Voice, Swallowing & Airway Conditions We Treat
Conditions That Affect the Voice
Our physicians and therapists treat patients with a host of conditions that affect vocal quality. We employ the most effective treatment options to help you sound like yourself again, including innovative voice rehabilitation techniques that include voice training and speech therapy, and, when necessary, surgery.
Vocal cord nodules are benign lesions on the vocal folds caused by extensive vocal demands or a traumatic injury. Voice therapy is the most common treatment, but some people may need surgery to remove advanced nodules.
Laryngitis is inflammation of the larynx. Treatment depends largely on the cause of the inflammation, but may involve a combination of vocal rest, fluid intake, improved vocal hygiene, or voice therapy, as well as medicines to treat the infection.
Laryngopharyngeal reflux, or acid reflux, refers to the backflow of stomach acid into the throat that causes a hoarse voice, chronic throat clearing, the feeling of having a lump in your throat, or trouble swallowing.
The treatment of laryngopharyngeal reflux usually involves a combination of approaches, including dietary and behavioral modifications, medications to reduce stomach acid, and in some cases surgery to prevent further damage caused by reflux.
Recurrent Respiratory Papillomatosis
Recurrent respiratory papillomatosis causes wartlike lesions to grow on the vocal folds. Surgery to remove these papillomas is the traditional treatment for this condition, but medications and in-office laser treatment can also provide relief. The Voice Center is a leader in research into better understanding recurrent respiratory papillomatosis.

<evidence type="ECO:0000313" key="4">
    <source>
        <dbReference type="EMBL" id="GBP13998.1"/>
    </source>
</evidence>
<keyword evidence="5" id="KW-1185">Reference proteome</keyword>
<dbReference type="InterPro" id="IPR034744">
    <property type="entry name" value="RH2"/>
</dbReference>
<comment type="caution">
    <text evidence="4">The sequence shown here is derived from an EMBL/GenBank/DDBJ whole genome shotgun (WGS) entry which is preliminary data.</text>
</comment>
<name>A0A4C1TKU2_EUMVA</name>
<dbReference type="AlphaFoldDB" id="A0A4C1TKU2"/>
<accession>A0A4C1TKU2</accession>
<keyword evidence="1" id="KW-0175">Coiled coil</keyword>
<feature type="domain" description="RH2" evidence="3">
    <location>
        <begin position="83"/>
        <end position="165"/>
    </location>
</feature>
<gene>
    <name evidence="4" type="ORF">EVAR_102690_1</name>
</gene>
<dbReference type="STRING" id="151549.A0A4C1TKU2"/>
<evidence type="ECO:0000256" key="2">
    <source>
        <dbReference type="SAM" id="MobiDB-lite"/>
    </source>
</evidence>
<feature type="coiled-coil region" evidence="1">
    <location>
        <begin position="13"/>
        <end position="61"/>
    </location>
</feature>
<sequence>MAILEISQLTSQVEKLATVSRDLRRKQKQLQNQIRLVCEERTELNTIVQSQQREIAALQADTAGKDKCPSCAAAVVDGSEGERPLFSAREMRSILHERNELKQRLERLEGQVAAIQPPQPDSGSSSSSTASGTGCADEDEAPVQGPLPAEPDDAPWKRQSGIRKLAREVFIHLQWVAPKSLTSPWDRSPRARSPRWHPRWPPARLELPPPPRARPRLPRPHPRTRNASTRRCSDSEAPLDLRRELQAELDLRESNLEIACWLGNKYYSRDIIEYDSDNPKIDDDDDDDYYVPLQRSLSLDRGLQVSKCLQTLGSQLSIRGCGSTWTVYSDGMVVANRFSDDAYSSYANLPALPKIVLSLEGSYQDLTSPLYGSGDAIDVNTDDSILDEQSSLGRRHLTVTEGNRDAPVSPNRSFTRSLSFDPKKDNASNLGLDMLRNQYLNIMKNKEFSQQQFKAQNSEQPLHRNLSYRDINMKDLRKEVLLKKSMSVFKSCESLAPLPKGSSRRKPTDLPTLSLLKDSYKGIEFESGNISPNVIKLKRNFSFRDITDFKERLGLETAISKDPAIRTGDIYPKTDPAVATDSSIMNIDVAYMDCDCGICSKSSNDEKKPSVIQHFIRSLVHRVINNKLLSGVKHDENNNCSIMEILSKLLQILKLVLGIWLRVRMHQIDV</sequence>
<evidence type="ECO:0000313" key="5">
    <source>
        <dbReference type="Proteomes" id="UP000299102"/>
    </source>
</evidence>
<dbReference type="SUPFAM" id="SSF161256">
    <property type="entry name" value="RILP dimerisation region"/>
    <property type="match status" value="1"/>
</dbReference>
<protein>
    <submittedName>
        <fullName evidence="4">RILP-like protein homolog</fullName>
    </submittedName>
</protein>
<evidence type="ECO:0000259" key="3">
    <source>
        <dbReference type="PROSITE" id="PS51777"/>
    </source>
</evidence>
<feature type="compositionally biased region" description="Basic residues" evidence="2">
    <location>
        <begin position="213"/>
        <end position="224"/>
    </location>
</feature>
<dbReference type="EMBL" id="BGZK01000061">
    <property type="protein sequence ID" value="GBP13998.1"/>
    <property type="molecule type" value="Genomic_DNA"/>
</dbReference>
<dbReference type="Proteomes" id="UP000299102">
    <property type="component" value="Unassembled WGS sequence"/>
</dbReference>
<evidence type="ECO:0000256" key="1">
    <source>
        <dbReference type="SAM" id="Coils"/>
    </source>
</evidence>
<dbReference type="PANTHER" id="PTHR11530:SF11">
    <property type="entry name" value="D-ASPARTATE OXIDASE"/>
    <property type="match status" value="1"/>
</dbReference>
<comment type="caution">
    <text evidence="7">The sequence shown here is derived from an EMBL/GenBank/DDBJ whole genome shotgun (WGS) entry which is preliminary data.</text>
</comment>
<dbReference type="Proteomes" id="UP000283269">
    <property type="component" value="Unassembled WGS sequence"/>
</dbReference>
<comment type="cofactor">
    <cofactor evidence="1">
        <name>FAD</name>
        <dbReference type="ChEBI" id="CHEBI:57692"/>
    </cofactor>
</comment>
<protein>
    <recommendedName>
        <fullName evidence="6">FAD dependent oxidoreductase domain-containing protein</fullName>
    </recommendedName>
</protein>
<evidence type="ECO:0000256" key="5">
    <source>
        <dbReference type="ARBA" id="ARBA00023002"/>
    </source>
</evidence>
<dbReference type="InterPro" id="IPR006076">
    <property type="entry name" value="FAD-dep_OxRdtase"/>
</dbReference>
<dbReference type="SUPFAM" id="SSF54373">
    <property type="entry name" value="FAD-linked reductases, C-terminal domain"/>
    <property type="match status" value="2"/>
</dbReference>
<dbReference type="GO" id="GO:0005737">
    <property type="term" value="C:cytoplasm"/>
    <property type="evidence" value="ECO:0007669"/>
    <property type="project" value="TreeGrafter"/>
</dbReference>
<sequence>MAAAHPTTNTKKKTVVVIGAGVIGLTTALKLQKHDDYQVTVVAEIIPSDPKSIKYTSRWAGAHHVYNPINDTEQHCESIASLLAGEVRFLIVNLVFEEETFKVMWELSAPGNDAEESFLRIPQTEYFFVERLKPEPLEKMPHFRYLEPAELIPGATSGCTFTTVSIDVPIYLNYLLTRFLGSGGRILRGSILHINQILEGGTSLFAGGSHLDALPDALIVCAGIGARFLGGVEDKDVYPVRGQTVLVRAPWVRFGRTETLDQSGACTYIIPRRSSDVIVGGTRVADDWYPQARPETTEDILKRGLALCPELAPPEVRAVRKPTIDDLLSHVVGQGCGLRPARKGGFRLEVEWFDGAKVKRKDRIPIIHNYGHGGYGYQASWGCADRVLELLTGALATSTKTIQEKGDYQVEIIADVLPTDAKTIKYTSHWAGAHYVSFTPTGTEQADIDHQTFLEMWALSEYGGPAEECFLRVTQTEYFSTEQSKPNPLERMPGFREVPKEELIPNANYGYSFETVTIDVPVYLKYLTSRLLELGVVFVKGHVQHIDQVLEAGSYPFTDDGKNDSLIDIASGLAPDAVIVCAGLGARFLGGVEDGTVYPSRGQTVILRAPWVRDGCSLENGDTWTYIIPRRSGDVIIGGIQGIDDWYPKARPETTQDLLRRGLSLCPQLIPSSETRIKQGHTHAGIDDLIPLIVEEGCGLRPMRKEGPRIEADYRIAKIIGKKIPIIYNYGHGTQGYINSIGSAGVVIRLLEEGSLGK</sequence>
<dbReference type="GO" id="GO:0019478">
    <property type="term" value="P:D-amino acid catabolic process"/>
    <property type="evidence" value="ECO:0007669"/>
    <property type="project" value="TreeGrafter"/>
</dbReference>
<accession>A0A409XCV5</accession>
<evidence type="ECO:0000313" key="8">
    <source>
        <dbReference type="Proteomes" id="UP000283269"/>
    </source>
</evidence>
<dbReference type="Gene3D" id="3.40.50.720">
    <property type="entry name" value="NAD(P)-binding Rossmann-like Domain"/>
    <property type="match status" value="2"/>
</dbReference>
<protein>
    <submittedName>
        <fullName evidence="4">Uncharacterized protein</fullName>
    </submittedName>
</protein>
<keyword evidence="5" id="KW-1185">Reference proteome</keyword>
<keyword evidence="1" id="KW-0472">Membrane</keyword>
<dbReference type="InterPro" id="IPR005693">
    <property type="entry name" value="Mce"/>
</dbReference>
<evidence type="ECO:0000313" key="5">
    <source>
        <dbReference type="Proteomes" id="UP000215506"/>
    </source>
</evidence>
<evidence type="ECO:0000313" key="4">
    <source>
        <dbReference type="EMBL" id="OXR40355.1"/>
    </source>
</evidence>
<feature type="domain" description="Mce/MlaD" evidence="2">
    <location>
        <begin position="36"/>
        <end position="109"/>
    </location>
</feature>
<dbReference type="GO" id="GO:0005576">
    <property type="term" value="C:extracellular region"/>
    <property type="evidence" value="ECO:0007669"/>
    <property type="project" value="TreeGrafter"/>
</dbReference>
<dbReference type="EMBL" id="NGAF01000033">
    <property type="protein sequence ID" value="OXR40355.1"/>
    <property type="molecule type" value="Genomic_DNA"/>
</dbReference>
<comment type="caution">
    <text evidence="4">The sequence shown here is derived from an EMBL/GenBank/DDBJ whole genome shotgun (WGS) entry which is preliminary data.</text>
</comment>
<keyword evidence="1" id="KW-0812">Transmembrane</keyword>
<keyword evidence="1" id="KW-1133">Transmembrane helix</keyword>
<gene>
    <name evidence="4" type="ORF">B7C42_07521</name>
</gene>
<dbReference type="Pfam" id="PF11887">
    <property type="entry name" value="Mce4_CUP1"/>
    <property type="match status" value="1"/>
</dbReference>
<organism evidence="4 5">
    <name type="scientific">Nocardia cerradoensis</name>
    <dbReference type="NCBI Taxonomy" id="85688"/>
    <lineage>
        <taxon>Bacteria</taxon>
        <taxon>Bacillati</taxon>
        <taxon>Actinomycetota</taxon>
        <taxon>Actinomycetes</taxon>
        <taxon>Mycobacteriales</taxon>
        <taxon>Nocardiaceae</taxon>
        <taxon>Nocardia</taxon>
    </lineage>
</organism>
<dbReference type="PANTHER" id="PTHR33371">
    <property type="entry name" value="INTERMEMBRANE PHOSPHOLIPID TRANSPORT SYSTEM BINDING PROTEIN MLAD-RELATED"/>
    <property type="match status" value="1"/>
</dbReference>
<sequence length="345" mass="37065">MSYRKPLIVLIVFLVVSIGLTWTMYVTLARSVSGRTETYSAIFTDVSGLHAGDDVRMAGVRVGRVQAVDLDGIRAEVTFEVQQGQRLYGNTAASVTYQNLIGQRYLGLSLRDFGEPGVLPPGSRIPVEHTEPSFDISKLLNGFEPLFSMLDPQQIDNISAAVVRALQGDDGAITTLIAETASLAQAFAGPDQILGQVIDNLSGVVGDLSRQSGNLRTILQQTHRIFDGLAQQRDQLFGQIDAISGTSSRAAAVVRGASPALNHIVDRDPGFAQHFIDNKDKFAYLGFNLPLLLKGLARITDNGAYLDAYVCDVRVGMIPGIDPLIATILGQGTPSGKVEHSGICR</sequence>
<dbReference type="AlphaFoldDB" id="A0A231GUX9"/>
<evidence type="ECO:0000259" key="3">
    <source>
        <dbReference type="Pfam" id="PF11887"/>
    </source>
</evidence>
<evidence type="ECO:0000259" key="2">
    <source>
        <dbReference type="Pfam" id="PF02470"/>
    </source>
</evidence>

Muscle Tension Dysphonia
Muscle tension dysphonia refers to an abnormal pattern of voice use, resulting in the improper use of the muscles of the voice box and often a change to the quality of the voice. Voice therapy is the most common and effective treatment.
Spasmodic or spastic dysphonia is a disorder that causes abnormal speech. The most common and reliable therapy involves the use of Botox, a medication containing a very small amount of botulinum toxin, to weaken the vocal cords and limit the abnormal contractions.
After its introduction in 1962, Teflon injections became a popular treatment for paralyzed vocal cords. Unfortunately, the injections caused Teflon granuloma formations and scarring of the vocal cords.
Completely removing these granulomas is often very difficult. However, at the Voice Center, we specialize in a treatment method that allows a complete removal of Teflon granulomas as well as reconstruction of the vocal folds.
Vocal Cord Granulomas
Vocal granuloma is a particular type of laryngeal lesion that forms in the back portion of the voice box. People with granulomas may complain of hoarseness, chronic throat clearing, throat pain, a cough that is occasionally blood-tinged, and feel a lump in their throat. Treatment includes voice therapy, Botox injections into the vocal cord, or surgery to remove the lesion.
Vocal Fold Paralysis